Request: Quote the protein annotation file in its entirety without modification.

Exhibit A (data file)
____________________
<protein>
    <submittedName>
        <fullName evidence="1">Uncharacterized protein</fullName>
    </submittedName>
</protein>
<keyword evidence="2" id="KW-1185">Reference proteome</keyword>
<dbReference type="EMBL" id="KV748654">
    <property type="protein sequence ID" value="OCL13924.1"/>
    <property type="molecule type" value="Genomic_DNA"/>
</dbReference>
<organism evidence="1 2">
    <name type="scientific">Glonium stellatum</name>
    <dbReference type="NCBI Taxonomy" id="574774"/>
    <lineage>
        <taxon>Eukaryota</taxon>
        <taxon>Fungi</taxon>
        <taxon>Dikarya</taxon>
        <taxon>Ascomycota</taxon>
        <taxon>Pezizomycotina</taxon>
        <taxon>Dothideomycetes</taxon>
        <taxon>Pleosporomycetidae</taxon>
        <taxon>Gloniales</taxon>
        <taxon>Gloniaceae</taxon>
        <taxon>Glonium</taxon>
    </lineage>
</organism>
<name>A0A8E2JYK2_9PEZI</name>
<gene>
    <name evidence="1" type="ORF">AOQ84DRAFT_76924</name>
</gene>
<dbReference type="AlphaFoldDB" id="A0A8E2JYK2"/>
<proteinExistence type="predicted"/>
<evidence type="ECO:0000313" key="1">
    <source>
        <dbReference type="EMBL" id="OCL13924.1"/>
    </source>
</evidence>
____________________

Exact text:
<protein>
    <submittedName>
        <fullName evidence="1">Uncharacterized protein</fullName>
    </submittedName>
</protein>
<keyword evidence="2" id="KW-1185">Reference proteome</keyword>
<dbReference type="EMBL" id="KV748654">
    <property type="protein sequence ID" value="OCL13924.1"/>
    <property type="molecule type" value="Genomic_DNA"/>
</dbReference>
<organism evidence="1 2">
    <name type="scientific">Glonium stellatum</name>
    <dbReference type="NCBI Taxonomy" id="574774"/>
    <lineage>
        <taxon>Eukaryota</taxon>
        <taxon>Fungi</taxon>
        <taxon>Dikarya</taxon>
        <taxon>Ascomycota</taxon>
        <taxon>Pezizomycotina</taxon>
        <taxon>Dothideomycetes</taxon>
        <taxon>Pleosporomycetidae</taxon>
        <taxon>Gloniales</taxon>
        <taxon>Gloniaceae</taxon>
        <taxon>Glonium</taxon>
    </lineage>
</organism>
<name>A0A8E2JYK2_9PEZI</name>
<gene>
    <name evidence="1" type="ORF">AOQ84DRAFT_76924</name>
</gene>
<dbReference type="AlphaFoldDB" id="A0A8E2JYK2"/>
<proteinExistence type="predicted"/>
<evidence type="ECO:0000313" key="1">
    <source>
        <dbReference type="EMBL" id="OCL13924.1"/>
    </source>
</evidence>